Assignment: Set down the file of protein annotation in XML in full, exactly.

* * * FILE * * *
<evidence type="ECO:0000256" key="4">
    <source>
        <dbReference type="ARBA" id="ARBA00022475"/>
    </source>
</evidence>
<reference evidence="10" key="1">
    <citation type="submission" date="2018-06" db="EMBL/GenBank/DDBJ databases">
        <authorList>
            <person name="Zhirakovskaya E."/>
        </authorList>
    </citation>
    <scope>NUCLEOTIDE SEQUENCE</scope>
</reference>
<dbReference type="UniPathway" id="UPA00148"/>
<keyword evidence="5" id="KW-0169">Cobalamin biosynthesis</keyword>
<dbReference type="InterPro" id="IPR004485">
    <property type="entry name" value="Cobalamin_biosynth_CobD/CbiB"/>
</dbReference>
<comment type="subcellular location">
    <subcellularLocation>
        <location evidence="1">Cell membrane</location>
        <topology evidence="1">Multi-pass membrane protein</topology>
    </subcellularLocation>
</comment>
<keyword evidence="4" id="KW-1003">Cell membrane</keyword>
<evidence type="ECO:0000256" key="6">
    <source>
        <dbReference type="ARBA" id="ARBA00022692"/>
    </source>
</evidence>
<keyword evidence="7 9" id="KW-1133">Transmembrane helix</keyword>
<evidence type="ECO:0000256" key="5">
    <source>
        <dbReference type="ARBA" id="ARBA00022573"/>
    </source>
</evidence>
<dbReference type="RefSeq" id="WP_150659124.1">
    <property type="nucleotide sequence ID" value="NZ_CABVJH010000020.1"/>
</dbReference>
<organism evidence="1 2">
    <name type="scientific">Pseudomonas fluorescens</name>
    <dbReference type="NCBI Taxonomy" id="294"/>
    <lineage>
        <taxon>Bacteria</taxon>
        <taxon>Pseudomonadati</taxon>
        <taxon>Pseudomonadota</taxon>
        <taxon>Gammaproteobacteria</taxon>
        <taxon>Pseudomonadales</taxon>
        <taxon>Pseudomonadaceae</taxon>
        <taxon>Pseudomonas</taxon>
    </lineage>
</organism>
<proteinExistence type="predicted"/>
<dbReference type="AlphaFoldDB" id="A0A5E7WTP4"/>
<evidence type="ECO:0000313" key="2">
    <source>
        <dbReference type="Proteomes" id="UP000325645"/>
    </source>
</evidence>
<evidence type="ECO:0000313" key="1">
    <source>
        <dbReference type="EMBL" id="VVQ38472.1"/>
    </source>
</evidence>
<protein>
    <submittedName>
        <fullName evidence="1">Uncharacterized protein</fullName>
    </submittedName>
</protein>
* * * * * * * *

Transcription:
<evidence type="ECO:0000256" key="4">
    <source>
        <dbReference type="ARBA" id="ARBA00022475"/>
    </source>
</evidence>
<reference evidence="10" key="1">
    <citation type="submission" date="2018-06" db="EMBL/GenBank/DDBJ databases">
        <authorList>
            <person name="Zhirakovskaya E."/>
        </authorList>
    </citation>
    <scope>NUCLEOTIDE SEQUENCE</scope>
</reference>
<dbReference type="UniPathway" id="UPA00148"/>
<keyword evidence="5" id="KW-0169">Cobalamin biosynthesis</keyword>
<dbReference type="InterPro" id="IPR004485">
    <property type="entry name" value="Cobalamin_biosynth_CobD/CbiB"/>
</dbReference>
<comment type="subcellular location">
    <subcellularLocation>
        <location evidence="1">Cell membrane</location>
        <topology evidence="1">Multi-pass membrane protein</topology>
    </subcellularLocation>
</comment>
<keyword evidence="4" id="KW-1003">Cell membrane</keyword>
<evidence type="ECO:0000256" key="6">
    <source>
        <dbReference type="ARBA" id="ARBA00022692"/>
    </source>
</evidence>
<keyword evidence="7 9" id="KW-1133">Transmembrane helix</keyword>
<evidence type="ECO:0000256" key="5">
    <source>
        <dbReference type="ARBA" id="ARBA00022573"/>
    </source>
</evidence>
<dbReference type="RefSeq" id="WP_150659124.1">
    <property type="nucleotide sequence ID" value="NZ_CABVJH010000020.1"/>
</dbReference>
<organism evidence="1 2">
    <name type="scientific">Pseudomonas fluorescens</name>
    <dbReference type="NCBI Taxonomy" id="294"/>
    <lineage>
        <taxon>Bacteria</taxon>
        <taxon>Pseudomonadati</taxon>
        <taxon>Pseudomonadota</taxon>
        <taxon>Gammaproteobacteria</taxon>
        <taxon>Pseudomonadales</taxon>
        <taxon>Pseudomonadaceae</taxon>
        <taxon>Pseudomonas</taxon>
    </lineage>
</organism>
<proteinExistence type="predicted"/>
<dbReference type="AlphaFoldDB" id="A0A5E7WTP4"/>
<evidence type="ECO:0000313" key="2">
    <source>
        <dbReference type="Proteomes" id="UP000325645"/>
    </source>
</evidence>
<evidence type="ECO:0000313" key="1">
    <source>
        <dbReference type="EMBL" id="VVQ38472.1"/>
    </source>
</evidence>
<protein>
    <submittedName>
        <fullName evidence="1">Uncharacterized protein</fullName>
    </submittedName>
</protein>